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Relativity Space's 3D-printed rocket fails to reach orbit
Stock image only of Relativity Space in recent weeks.
Relativity Space's 3D-printed rocket fails to reach orbit
by Simon Mansfield
Los Angeles CA (SPX) Mar 23, 2023

Relativity Space's 3D-printed rocket, Terran 1, failed to reach orbit after an anomaly occurred during its second-stage separation. The rocket had been launched successfully on its third attempt and was designed to carry over 1000 kg of cargo into low Earth orbit. It was intended to gather data and demonstrate that 3D-printed rockets can withstand the rigors of liftoff and spaceflight.

The launch had been scheduled for March 8 and March 11, but both were aborted due to a corner case in the state separation automation and low fuel pressure for the rocket's second stage, respectively. On March 23, the rocket launched successfully from Launch Complex-16 at Florida's Cape Canaveral Space Force Station, but it failed to reach orbit after the anomaly during the second-stage separation.

Before the launch, the company had tweeted, "Beautiful weather today at LC-16. #GLHF, Good Luck, Have Fun," which is the company's nickname for the test flight. Josh Brost, the VP of Revenue Operations at Relativity Space, had said, "There are a number of firsts here potentially on this rocket. It has the chance of being the first liquid natural gas/liquid oxygen rocket to make it to orbit. It has, by far, the highest 3D-printed content of any rocket in history."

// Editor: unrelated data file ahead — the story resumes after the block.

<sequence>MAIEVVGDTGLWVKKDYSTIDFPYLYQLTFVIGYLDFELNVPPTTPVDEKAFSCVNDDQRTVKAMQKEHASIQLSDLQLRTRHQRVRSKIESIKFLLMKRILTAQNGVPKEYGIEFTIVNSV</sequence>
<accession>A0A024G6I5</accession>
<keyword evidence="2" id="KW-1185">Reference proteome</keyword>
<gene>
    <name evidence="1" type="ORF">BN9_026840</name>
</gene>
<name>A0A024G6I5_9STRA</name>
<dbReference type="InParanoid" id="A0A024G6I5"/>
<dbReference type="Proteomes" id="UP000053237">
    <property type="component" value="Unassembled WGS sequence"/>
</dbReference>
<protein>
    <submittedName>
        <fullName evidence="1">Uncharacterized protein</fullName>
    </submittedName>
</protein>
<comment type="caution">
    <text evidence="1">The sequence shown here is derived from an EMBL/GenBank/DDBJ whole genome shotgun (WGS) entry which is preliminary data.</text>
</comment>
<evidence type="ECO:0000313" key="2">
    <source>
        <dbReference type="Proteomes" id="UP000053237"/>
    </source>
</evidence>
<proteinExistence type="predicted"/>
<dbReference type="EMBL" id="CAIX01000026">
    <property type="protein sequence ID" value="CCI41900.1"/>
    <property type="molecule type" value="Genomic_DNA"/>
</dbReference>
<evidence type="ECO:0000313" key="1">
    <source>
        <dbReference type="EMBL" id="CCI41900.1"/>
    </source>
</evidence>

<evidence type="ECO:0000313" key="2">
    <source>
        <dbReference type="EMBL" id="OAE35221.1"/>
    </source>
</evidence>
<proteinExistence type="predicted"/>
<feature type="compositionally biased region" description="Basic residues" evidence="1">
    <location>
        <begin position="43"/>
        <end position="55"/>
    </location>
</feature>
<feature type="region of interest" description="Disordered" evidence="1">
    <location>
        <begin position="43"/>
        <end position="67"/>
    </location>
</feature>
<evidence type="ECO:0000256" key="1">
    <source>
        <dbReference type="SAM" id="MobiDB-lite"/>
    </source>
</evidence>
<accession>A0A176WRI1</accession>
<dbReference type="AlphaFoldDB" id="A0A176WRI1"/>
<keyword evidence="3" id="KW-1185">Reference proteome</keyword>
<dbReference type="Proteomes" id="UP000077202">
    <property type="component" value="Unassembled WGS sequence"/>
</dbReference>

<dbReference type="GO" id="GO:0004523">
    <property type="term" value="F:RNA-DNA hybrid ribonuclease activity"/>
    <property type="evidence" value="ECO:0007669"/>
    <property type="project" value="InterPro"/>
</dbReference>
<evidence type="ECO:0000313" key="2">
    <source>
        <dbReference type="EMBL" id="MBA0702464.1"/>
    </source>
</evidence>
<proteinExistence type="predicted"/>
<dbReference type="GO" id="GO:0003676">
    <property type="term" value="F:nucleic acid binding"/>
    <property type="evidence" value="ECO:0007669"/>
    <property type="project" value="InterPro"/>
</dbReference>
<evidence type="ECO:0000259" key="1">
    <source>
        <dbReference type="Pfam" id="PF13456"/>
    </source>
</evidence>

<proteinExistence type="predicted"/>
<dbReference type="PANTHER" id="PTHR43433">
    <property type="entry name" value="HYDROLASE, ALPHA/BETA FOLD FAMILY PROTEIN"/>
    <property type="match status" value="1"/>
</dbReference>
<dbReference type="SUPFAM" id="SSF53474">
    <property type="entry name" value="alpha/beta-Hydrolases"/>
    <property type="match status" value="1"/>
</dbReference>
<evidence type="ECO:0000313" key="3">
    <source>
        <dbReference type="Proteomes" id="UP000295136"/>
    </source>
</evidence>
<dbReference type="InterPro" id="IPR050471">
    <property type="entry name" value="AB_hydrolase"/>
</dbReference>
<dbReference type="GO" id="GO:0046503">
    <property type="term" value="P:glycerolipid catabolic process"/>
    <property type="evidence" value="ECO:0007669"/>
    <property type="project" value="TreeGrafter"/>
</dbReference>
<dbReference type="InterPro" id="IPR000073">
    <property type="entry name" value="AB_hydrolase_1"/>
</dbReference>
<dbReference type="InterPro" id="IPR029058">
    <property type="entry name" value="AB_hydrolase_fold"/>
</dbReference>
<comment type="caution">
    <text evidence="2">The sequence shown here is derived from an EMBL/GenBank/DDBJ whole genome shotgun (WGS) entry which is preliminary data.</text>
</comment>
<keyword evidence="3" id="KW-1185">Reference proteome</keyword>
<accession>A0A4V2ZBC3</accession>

Relativity Space is determined to continue pushing forward with its innovative manufacturing approach. "We gathered a lot of data and pushed the limits of the vehicle further than any previous launch attempts, which will help us accelerate our path to the first customer launch later this year," said the CEO Tim Ellis.

Relativity Space's approach to rocket manufacturing could have implications for the broader aerospace industry. By 3D-printing rocket components, Relativity Space can reduce production times and costs, while also making it easier to design and manufacture new components. The company is part of a new generation of launch companies that are betting on smaller, cheaper rockets that can be manufactured more quickly and tailored to meet specific customer needs.

Other companies are following a similar path, including Rocket Lab, which is producing the Electron rocket, and Firefly Aerospace, which is developing the Alpha rocket. SpaceX is also using 3D printing for some of its rocket components. Although Relativity Space has not yet achieved orbit with its Terran 1 rocket, it is determined to continue its work on revolutionizing the rocket industry.

This report is based on AFP and UPI news wire reports and updated using ChatGPT 3.5

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